Covid-19 has had a devastating effect on many economies around the world. And one of the sectors most impacted is tourism. Quarantine, partial lockdowns and curfews have also hit business hard. Restaurants and bars have been impacted disproportionately. Monaco has withstood the crisis but is not immune and SBM which is heavily engaged in the hotel and restaurant business has had to restructure. The restructuring plan includes some layoffs and voluntary retirements.
In the week before Christmas, there have been three organised demonstrations by unions representing some of the employees of Cafe de Paris, the Hotel de Paris and reportedly the Hermitage. The demonstrators, including 80 from Cafe de Paris, have spilled out into Casino square between 11am and 3 pm. to protest. A few employees at the Palace are reported to have stopped work temporarily in sympathy.
The demonstrators state their grievances include the layoffs (reported as 30) and the inadequacy in their opinion of the package of incentives offered by SBM for voluntary retirement (reported as targeting 74 employees). They also maintain that the work-load on the remaining employees is heavier (reportedly claiming a 20% to 30% increase in work) that they say is bound to have negative consequences for their health. They aim to get to the negotiating table with the employers including the major employer SBM. Their goal is reported as zero layoffs.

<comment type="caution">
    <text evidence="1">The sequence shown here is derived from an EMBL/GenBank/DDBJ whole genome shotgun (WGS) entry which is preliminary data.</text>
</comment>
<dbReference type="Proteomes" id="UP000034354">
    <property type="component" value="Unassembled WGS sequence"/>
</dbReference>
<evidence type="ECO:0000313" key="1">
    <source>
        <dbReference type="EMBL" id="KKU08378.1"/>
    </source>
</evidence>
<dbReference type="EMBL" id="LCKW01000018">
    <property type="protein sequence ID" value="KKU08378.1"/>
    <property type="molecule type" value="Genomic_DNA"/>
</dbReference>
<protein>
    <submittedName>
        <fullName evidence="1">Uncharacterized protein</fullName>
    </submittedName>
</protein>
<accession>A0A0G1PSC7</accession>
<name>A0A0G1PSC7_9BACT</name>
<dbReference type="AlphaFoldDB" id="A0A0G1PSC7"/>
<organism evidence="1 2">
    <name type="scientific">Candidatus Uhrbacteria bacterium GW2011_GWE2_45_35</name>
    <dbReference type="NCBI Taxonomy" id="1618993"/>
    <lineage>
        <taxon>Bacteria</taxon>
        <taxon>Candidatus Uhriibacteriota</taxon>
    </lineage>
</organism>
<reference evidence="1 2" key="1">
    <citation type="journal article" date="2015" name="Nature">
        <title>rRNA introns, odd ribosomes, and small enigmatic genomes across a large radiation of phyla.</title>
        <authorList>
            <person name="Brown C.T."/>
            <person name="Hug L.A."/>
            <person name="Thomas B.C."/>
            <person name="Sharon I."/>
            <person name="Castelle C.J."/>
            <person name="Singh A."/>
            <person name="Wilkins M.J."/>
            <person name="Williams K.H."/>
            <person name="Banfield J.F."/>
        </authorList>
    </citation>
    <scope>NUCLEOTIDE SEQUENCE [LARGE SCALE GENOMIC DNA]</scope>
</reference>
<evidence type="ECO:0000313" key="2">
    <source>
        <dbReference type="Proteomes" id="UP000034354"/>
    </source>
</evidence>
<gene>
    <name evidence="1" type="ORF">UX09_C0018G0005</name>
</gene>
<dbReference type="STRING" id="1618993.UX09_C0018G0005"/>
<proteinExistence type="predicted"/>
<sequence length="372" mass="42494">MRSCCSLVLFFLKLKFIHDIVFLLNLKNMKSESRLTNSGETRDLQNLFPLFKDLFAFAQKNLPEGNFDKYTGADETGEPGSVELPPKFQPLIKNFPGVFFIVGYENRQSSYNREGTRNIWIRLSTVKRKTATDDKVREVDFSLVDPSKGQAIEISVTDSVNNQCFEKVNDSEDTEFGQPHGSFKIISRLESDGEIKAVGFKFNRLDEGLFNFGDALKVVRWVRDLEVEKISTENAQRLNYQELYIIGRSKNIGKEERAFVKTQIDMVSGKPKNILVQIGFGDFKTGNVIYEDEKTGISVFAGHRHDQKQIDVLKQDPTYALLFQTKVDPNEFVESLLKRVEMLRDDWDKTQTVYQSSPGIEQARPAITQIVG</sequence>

They also maintain that the retirement incentives which include an 18 month to 20 month salary continuation is not sufficient to take a 57 year old to retirement at 62, for example. Thus they assert they will need to claim state benefits such as RMI to make enough income to live.
They support their grievances noting they have made a contribution to the prosperity of the sector for many years in the past. They also state that they have been reminded by the HR departments that they are under exclusive contract so they cannot work elsewhere or take on voluntary work – which limits their opportunities to protect themselves against the employment crisis.
Covid-19 has had high profile adverse health consequences but now the broader economic and social impacts are also being felt – with occasional outbursts of social anger manifesting themselves.